Powell, Mel (real name, Melvin Epstein)
Powell, Mel (real name, Melvin Epstein)
Powell, Mel (real name, Melvin Epstein ), remarkable American composer and teacher; b. N.Y., Feb. 12, 1923; d. Valencia, Calif., April 24, 1998. He acquired an early fascination for American jazz, and was barely 14 when he was chosen as pianist for Benny Goodman’s band. It was then that he changed his name to the more mellifluous Mel Powell, restructured from that of his paternal uncle, Poljanowsky. He was drafted into the army, where he was selected for the Air Force Band led by Glenn Miller. While playing jazz, Powell also began to compose. Tragedy struck at the height of his powers as a jazz musician and composer when he suddenly contracted muscular dystrophy; the disease affected his quadriceps, and he was ultimately confined to a wheelchair. He could still play the piano, but he could no longer travel with a band. He turned to serious composition and became an excellent teacher. While he was working with the Goodman band, he took lessons with Wagenaar and Schillinger in N.Y. (1937–39); he later studied composition privately with Toch in Los Angeles (1946–48). A turning point in his career occurred in 1948 when he entered the Yale Univ. School of Music in the class of Hindemith, from whom he acquired the matchless skill of Teutonic contrapuntal writing; he received his B.Mus. degree in 1952. From then on, Powell dedicated himself mainly to teaching. He served on the faculty of Yale Univ. (1957–69), and was dean of music at the Calif. Inst. of the Arts in Valencia (from 1969), serving as provost (1972–76) and as a prof. and fellow (from 1976). As a composer of growing strength, he revealed versatile talents, being technically at home in an incisive jazz idiom, in a neo-Classical manner, tangentially shadowing Stravinsky, and in an expressionist mode of Schoenberg, occasionally paralleling the canonic processes of Webern. He also evolved a sui generis sonorism of electronic music. In all these asymptotic formations, he nevertheless succeeded in projecting his own personality in a curious and, indeed, quaquaversal way; while absorbed in atonal composition, he was also able to turn out an occasional march tune or waltz figure. In all these mutually enhanced formulas, he succeeded in cultivating the unmistakable modality of his personal style without venturing into the outer space of musical entropy. In 1990 he received the meritorious Pulitzer Prize in Music for his Duplicates, a concerto for 2 Pianos and Orch. Powell described this work as a “perpetual cadenza,” an expression he attributed to Debussy.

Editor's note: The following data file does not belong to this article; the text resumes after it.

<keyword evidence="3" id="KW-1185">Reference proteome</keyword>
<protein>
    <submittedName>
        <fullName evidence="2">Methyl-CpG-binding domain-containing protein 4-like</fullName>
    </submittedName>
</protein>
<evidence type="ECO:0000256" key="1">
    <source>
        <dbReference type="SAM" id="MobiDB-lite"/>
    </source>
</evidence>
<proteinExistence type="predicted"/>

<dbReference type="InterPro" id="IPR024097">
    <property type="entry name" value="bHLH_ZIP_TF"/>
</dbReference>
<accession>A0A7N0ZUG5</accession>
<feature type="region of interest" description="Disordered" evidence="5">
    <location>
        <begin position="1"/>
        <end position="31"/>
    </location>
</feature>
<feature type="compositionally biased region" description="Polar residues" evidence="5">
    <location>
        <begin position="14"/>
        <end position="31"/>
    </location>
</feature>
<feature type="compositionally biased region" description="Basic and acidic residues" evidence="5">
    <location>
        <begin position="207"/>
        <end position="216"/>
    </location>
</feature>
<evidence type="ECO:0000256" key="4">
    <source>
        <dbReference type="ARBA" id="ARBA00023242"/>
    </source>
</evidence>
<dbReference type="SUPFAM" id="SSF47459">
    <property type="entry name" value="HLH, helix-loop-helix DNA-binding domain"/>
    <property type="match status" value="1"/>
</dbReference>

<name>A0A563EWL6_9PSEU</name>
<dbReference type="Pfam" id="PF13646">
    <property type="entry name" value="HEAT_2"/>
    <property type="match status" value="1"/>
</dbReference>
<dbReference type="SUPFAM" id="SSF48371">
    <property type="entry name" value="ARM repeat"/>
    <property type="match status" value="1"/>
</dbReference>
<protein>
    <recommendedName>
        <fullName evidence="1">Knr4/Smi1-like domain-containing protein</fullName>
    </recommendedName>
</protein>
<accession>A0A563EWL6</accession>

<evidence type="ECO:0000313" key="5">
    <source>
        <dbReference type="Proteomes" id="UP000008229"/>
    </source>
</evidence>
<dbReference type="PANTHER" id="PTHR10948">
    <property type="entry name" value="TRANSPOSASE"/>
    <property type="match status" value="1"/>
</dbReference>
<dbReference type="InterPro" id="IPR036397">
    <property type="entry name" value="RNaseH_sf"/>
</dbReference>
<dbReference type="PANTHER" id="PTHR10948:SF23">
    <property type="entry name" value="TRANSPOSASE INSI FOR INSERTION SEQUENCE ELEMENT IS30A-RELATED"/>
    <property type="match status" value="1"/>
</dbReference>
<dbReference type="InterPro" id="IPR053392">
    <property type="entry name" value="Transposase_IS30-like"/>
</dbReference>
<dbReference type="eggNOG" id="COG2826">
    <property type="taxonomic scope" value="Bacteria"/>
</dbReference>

ORCH.: Cantilena concertante for English Horn and Orch. (1948); Symphonic Suite (1949); Capriccio for Concert Band (1950); Intruda and Variants (1956); Stanzas (1957); Setting for Cello and Orch. (1961); Immobiles I-IV (1967); Settings for Jazz Band (1982); Modules, intermezzo for Chamber Orch. (1985); Duplicates, concerto for 2 Pianos and Orch. (Los Angeles, Jan. 26, 1990); Settings for Small Orch. (Los Angeles, Sept. 23, 1992). CHAMBER : 2 string quartets: No. 1, Beethoven Analogs (1949) and No. 2, String Quartet 1982 (1982); Harpsichord Sonata (1952); Trio for Piano, Violin, and Cello (1954); Divertimento for Violin and Harp (1954); Divertimento for 5 Winds (1955); Quintet for Piano and String Quartet (1956); Miniatures for Baroque Ensemble for Flute, Oboe, Violin, Viola, Cello, and Harpsichord (1958); Filigree Setting for String Quartet (1959); Improvisation for Clarinet, Viola, and Piano (1962); Nocturne for Violin (1965; rev. 1985); Cantilena for Trombone and Tape (1981); Woodwind Quintet (1984–85); Setting for Guitar (1986); Invocation for Cello (1987); Amy-abilities for Percussion (1987); 3 Madrigals for Flute (1988). Piano : 2 sonatinas (1951); Etude (1957); Intermezzo (1984); Piano Preludes (1987). VOCAL : 6 Choral Songs (1950); Sweet Lovers Love the Spring for Women’s Voices and Piano (1953); Haiku Settings for Soprano and Piano (1961); 2 Prayer Settings for Tenor, Oboe, and String Trio (1963); Cantilena for Voice, Violin, and Tape (1969); Settings for Soprano and Chamber Group (1979); Little Companion Pieces for Soprano and String Quartet (1979); Strand Settings: Darker for Soprano and Electronics (1983); Letter to a Young Composer for Soprano (1987); Die Violine for Soprano, Violin, and Piano (1987). ELECTRONIC : Electronic Setting (1958); 2nd Electronic Setting (1961); Events (1963); Analogs I-IV (1963); 3 Synthesizer Settings (1970–80); Inscape, ballet (1976); Variations (1976); Computer Prelude (1988).
The Return of M. P. (1987); The Best Things in Life (1999); It’s Been So Long (1999).
—Nicolas Slonimsky/Laura Kuhn/Dennis McIntire